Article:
As lawmakers wrangle over funding, Army prepares for worst

Today marks the deadline for Army commanders to complete plans for reducing operational costs at bases nationwide so they can continue to run if lawmakers and the White House cannot agree on additional funding for operations in Iraq and Afghanistan.

Since Army Vice Chief of Staff Gen. Richard Cody requested the planning exercise last week, the president and Democratic lawmakers have continued to fire political shots down Pennsylvania Avenue, accusing one another of playing politics with money for troops.

The Army has said that without additional funding, all its money for operations and maintenance — the portion of the budget that covers day-to-day operating expenses — will have been assigned by the last week of February 2008. The Defense Department has also said that without the extra money, it may be forced to lay off 100,000 civilian personnel so it can support warfighters abroad. Money earmarked for military operations in the war on terrorism were not included in DOD’s $450 billion general 2008 budget that Congress and President Bush approved, which led to the current political battle royal.

Cody has asked commanders to calculate the minimum amount they would need to support basic base activities, assuming that all operations and maintenance funds will be committed as of Feb. 22, 2008. The memo asks commanders to assume that as of Feb. 23, civilian employees who are not mission-essential will be furloughed and nonessential contracts will be suspended.

It also states that DOD is considering applying the rarely used Feed and Forage Act, which would allow the military to spend more than it has appropriated on essentials such as clothing, subsistence, fuel, quarters, transportation and medical supplies. When an appropriation is passed, the military would reallocate the money.

The White House has asked for almost $200 billion in additional money, and the House has passed a measure that would provide an additional $50 billion for the wars but includes language that would lay out a timetable for a troop drawdown. The Bush administration has dismissed any timetable, and Senate Republicans have stalled the legislation in a procedural vote.

Bush and lawmakers also continue wrangle over 11 other spending bills. So far, they have been able to agree only on DOD funding, and the government has been forced to continue working at 2007 spending levels since the fiscal year ended Sept. 30.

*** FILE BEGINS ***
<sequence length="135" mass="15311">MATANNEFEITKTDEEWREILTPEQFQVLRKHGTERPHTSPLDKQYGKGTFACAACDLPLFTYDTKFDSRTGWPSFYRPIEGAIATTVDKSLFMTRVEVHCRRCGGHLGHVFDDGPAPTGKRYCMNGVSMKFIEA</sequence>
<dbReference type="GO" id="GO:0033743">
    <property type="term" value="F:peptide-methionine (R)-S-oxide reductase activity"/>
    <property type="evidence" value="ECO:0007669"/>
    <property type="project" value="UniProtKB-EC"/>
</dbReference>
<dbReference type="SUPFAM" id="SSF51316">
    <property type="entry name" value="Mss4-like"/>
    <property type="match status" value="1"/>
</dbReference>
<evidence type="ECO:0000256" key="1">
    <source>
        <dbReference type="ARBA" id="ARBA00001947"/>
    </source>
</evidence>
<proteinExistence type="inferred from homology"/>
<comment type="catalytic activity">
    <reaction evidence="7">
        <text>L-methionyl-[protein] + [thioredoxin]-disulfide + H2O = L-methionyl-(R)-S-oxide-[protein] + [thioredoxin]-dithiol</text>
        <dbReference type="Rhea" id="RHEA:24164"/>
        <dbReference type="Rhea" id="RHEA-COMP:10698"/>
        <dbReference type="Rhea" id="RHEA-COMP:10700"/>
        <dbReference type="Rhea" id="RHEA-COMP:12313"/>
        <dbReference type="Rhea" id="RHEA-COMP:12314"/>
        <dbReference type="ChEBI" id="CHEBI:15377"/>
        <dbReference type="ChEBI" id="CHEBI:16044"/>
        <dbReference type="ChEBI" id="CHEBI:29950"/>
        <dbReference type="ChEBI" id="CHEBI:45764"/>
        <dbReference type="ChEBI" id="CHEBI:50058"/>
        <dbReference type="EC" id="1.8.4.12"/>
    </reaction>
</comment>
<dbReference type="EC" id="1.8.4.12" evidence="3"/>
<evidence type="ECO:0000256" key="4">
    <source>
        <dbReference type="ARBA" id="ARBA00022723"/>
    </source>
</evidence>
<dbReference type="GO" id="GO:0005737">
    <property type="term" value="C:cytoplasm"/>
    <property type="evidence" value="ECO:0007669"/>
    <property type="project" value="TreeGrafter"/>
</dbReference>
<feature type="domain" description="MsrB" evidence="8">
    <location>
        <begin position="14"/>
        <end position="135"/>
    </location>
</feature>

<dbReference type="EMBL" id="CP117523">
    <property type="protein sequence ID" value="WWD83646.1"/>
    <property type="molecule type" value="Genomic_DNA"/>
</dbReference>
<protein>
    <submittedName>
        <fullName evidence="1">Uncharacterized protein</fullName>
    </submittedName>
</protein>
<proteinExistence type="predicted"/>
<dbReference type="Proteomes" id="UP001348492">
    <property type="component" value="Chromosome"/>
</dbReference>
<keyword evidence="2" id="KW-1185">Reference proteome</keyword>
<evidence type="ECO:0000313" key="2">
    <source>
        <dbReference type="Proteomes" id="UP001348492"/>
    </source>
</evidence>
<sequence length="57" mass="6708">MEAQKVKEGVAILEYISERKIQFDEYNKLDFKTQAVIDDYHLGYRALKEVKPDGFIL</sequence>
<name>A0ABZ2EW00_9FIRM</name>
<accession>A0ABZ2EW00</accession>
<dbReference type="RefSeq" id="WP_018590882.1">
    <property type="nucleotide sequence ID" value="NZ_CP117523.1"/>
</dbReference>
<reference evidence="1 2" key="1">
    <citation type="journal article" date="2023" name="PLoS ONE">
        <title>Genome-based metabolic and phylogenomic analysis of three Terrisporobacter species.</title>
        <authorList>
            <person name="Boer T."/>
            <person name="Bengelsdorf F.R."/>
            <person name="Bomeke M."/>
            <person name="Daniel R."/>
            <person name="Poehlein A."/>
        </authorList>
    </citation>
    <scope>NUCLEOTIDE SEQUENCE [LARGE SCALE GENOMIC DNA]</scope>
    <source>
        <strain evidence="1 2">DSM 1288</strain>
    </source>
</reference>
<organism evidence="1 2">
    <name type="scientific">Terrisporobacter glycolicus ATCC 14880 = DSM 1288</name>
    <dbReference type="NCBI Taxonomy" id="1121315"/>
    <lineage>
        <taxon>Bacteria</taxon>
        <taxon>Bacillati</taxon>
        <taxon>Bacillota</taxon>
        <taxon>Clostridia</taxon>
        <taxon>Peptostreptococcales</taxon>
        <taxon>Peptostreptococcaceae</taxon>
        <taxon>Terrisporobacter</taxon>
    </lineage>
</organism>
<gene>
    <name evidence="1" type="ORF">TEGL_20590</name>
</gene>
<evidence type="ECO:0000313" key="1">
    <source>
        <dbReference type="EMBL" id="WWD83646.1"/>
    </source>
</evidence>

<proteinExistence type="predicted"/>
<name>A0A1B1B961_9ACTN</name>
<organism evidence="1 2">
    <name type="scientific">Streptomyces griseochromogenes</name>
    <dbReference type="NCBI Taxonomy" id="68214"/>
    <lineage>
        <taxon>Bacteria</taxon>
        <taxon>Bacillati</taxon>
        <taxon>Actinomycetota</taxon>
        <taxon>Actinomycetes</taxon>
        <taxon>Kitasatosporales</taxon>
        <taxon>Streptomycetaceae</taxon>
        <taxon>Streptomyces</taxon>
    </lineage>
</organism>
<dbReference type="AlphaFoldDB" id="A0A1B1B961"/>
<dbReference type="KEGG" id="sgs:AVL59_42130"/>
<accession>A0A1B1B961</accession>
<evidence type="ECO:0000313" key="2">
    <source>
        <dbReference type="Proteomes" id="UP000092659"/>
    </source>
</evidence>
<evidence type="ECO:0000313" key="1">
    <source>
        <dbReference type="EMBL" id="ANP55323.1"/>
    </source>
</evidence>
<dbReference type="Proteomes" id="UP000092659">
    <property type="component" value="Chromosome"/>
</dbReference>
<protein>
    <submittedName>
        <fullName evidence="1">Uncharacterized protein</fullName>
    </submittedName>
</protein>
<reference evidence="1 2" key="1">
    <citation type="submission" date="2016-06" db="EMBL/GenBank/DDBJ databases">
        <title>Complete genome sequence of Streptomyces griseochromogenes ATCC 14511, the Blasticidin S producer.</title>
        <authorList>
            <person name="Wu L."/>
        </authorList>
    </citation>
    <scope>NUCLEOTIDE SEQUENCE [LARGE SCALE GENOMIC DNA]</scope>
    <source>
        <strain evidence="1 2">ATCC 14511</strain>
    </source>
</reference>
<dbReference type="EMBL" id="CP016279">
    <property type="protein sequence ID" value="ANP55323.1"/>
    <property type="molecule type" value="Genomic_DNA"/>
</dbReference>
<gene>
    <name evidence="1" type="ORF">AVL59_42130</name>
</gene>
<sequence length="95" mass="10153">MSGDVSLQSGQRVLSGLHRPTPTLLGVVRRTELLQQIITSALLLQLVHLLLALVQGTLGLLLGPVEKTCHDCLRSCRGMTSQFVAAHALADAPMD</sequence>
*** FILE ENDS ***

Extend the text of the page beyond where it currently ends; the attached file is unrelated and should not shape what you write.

When lawmakers returned from Thanksgiving recess Dec. 3, they clashed with Bush again over the Iraq funding situation. Bush said Democratic lawmakers had accomplished little and reiterated that without additional funding, 100,000 civilian employees would soon start to receive furlough notices.

Democrats responded by accusing the president of playing politics rather than working with lawmakers and refusing to fund “his own war.”

“President Bush fails to grasp that the way to get things done for the American people is by sitting down to negotiate our differences, not by posturing from the Rose Garden,” said Senate Majority Leader Harry Reid (D-Nev.).

“It’s this president who has stretched our military nearly to its breaking point,” he later added.

Addressing reporters this morning, Bush again blasted Democratic lawmakers for not yet having agreed to the additional funding and demanded that they provide the extra money before the holiday recess.

Winslow Wheeler, director of the Strauss Military Reform Project at the Center for Defense Information, said both sides are guilty of playing politics.

Wheeler, who worked for Republicans and Democrats for more than 30 years, also said Democrats are especially leery of how layoffs could affect them politically.

“None of them want [Defense Secretary Robert Gates] to pick civilian employees in their [district’s] bases to lay off,” he said.

Observers have also discussing how much of the fiscal 2008 defense budget could be reprogrammed to make up for the Army's operations and management shortfalls.

DOD has said it can shift around about $3.7 billion. The White House is asking for almost $55 billion in extra funding for Army operations and maintenance. The approved budget only allocated about $27 billion.

About the Author

Ben Bain is a reporter for Federal Computer Week.

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